The recent bank merger between Bank of Baroda, Vijaya Bank, and Dena Bank is essentially a move of cowardice, and not the bold reformist step it is touted to be. The original plan (for reforming the banking sector) was to have just 6 public sector banks, and while Modi has reduced the number from 26 to 19, there’s still a far way to go. Further, the plan was not to achieve the reduction in numbers by merging all of the public sector banks into 6 mega banks that are still in government control, but to privatise them eventually. However, the traditional governmental dislike for privatisation and the lack of political will in an election year resulted in this sub-optimal solution of merged banks.
The merged entity is set to become the third largest Indian bank, however the size is hardly important. In fact, it would actually deter any real progress in reforming the banking sector. Another move of cowardice was in giving the assurance that no jobs would be lost due to merger. Thus, the banks cannot really cut cost and achieve economies of scale in this aspect.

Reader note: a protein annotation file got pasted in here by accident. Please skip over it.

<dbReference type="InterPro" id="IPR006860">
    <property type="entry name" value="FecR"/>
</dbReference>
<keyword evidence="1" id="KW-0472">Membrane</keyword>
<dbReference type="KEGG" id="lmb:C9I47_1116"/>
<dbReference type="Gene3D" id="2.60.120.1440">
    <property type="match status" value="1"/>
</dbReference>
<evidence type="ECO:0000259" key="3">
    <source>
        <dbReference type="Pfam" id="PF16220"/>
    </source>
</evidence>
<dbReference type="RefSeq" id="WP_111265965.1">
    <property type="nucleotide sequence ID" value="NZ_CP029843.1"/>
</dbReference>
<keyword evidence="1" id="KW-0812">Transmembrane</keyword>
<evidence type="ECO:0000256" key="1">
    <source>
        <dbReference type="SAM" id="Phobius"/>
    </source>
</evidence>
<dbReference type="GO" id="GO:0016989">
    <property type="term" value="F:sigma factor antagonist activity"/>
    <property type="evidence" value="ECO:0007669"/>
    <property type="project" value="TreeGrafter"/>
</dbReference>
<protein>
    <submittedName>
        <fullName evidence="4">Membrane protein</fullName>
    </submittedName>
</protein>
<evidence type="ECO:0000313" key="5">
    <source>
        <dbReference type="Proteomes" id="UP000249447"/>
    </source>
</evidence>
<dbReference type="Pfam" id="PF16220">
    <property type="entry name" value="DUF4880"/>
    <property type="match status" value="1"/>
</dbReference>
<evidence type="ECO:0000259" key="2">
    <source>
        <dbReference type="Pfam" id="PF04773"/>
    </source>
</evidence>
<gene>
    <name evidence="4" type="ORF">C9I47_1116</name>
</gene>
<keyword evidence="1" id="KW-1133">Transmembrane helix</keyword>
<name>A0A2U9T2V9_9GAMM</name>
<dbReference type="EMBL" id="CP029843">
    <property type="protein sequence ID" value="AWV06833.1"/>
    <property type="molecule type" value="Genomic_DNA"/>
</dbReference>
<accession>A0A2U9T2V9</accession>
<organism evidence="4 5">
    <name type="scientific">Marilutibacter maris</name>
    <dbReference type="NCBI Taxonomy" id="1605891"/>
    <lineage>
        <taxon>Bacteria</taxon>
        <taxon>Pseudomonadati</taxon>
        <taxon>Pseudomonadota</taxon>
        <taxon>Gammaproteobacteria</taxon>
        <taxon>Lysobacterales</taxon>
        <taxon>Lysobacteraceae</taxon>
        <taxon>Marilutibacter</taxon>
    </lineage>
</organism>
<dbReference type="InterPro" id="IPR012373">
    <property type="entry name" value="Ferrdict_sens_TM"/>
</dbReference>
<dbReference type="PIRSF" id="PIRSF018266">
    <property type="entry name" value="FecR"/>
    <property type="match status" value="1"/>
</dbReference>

The history of such mergers is not reassuring. The merger of New Bank of India (NBI) with Punjab National Bank (PNB) in September 1993, of Global Trust Bank with Oriental Bank of Commerce in 2004, and the spate of merging the associate State Banks with the main State Bank have all worked poorly. The strong bank in the merger eventually ends up suffering considerable losses. The editorial in The New Indian Express comments:
“When a strong and weak bank merge, the combined entity loses competitiveness and the merger is counterproductive. An RBI working group recommended avoiding such events without first restructuring weaklings—a step now being bypassed.”
Failures are the essence of capitalism, so before gaining size, we need measures that allow banks to fail safely without causing systemic shocks like Lehman Brothers. No math can correct errors made out of lack of self-discipline, and as we still fight the last NPA war, rather than planning for the next one, it’s time to act bold, taking haircuts and ceding control to private parties. For, in a growing economy, banks should lend without worrying about provisions or sacrificing profits at the altar.